I see people are astonished at the service charges on One Hyde Park apartment at £55,000 a year from the response in the letter pages ( FT Weekend Sept 12 ). It makes me wonder, if residents are prepared to pay those kind of amounts for service charges maybe they will be prepared to pay a lot more council taxes as well?
In local tax terms, these apartments would have come under Band H in the City of Westminster, where the Council Tax charge for the 2020/21 year will have been just £1,560.53. That is a staggering 35 times more is spent on paying for their servicing than contributing to the local taxes of councils for their public services across London and the City of Westminster.
The previous leader of the Council tried to get them to increase their council tax contributions voluntarily but this only raised just over £400,000. This when the council aimed to raise £2.75 million from the £10 million plus homes in the borough, and wrote to over 15,000 homes for an extra £833 a year. In the end only 500 properties made the additional voluntary contribution. So clearly the council could only go so far as the present legislation permitted them.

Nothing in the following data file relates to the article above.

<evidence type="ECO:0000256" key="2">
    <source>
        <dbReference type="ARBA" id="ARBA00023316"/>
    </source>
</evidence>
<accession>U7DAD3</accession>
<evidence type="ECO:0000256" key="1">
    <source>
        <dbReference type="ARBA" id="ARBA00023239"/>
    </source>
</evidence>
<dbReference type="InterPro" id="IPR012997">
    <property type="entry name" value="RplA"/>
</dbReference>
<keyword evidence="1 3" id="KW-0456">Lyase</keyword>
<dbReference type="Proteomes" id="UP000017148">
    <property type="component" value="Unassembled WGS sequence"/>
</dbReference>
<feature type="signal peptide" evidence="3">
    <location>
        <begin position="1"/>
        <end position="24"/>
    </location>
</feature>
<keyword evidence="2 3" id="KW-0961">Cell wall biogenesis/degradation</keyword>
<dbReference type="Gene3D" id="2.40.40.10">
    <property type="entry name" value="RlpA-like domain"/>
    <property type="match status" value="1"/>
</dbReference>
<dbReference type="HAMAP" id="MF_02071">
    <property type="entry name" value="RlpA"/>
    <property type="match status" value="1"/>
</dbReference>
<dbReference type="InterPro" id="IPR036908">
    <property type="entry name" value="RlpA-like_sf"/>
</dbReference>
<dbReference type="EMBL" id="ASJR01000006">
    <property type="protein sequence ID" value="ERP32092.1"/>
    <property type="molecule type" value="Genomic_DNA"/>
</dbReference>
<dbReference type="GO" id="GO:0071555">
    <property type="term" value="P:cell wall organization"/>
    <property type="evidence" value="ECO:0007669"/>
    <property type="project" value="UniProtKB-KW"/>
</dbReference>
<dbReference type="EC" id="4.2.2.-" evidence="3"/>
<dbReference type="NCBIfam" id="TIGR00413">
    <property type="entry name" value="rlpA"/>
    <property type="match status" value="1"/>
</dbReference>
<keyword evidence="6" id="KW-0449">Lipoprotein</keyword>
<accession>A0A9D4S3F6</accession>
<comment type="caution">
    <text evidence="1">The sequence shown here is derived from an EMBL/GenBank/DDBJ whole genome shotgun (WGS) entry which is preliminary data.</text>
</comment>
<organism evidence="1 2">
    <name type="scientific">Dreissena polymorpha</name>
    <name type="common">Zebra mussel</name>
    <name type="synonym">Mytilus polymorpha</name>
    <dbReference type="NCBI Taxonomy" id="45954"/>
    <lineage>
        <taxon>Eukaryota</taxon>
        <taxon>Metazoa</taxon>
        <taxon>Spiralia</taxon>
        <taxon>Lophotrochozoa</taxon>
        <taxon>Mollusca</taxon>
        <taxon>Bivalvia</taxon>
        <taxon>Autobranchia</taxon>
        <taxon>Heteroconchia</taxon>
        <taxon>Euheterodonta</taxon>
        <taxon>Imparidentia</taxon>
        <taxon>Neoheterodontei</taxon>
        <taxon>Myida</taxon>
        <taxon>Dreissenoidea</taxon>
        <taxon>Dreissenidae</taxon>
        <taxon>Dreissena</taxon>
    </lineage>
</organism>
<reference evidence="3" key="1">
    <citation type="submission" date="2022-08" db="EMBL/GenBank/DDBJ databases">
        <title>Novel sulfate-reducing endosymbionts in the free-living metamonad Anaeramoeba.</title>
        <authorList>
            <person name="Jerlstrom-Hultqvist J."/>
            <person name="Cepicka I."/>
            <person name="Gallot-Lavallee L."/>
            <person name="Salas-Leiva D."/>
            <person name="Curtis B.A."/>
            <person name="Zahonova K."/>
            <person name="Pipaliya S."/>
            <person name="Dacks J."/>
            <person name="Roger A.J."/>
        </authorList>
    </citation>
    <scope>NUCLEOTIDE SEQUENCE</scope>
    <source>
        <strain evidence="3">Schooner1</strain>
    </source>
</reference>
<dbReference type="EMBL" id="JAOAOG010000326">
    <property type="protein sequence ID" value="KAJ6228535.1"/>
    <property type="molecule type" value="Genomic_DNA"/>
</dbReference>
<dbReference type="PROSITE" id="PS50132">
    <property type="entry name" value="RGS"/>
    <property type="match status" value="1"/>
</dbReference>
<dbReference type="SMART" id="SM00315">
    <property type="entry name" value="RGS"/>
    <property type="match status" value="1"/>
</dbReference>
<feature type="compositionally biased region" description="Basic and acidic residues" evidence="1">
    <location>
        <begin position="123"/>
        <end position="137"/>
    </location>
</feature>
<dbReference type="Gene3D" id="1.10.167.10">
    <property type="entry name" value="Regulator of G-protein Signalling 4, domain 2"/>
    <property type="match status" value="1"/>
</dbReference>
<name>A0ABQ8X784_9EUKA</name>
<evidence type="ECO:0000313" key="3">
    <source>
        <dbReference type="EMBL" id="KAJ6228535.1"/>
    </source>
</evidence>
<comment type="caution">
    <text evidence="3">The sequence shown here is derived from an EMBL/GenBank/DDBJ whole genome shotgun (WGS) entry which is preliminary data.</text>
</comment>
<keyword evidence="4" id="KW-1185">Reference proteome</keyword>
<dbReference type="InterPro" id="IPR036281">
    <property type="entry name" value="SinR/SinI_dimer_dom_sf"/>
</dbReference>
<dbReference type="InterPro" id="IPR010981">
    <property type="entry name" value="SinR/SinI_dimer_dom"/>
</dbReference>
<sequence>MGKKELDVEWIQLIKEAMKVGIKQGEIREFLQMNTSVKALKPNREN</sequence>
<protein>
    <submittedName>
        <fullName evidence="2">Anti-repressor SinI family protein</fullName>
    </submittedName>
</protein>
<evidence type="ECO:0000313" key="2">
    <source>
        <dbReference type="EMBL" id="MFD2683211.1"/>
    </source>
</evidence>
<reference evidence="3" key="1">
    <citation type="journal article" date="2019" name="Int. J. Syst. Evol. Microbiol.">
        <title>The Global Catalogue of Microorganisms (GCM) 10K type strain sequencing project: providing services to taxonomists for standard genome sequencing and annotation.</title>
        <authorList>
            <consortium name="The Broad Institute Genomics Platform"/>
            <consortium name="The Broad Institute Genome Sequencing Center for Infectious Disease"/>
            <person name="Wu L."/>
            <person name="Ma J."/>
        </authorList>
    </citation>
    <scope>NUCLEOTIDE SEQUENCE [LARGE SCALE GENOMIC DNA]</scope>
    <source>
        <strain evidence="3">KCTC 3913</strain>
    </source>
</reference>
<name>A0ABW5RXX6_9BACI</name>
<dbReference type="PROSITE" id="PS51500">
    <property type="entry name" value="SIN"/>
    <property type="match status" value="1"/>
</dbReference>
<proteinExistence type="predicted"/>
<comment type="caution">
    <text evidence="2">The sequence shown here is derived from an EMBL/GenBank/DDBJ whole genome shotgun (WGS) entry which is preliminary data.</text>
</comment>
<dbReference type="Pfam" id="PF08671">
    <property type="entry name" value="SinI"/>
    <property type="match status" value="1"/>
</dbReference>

In light of the state of the local government finances in London in response to COVID19 crisis and austerity anyway, it is not time councils have the powers to raise larger council taxes receipts from such properties. This critically needs to be put in place for the next financial year 2021/22 to not only help the finances of London government but more importantly fund the public services that all Londoners depend on critically during the COVID19 crisis.
I do not think it is a big ask for those in One Hyde Park and other prime properties in London to make that a bigger contribution in our time of desperate need.
A shorter version of the blog has appeared as a letter in the FT Letter pages of the 18th of September.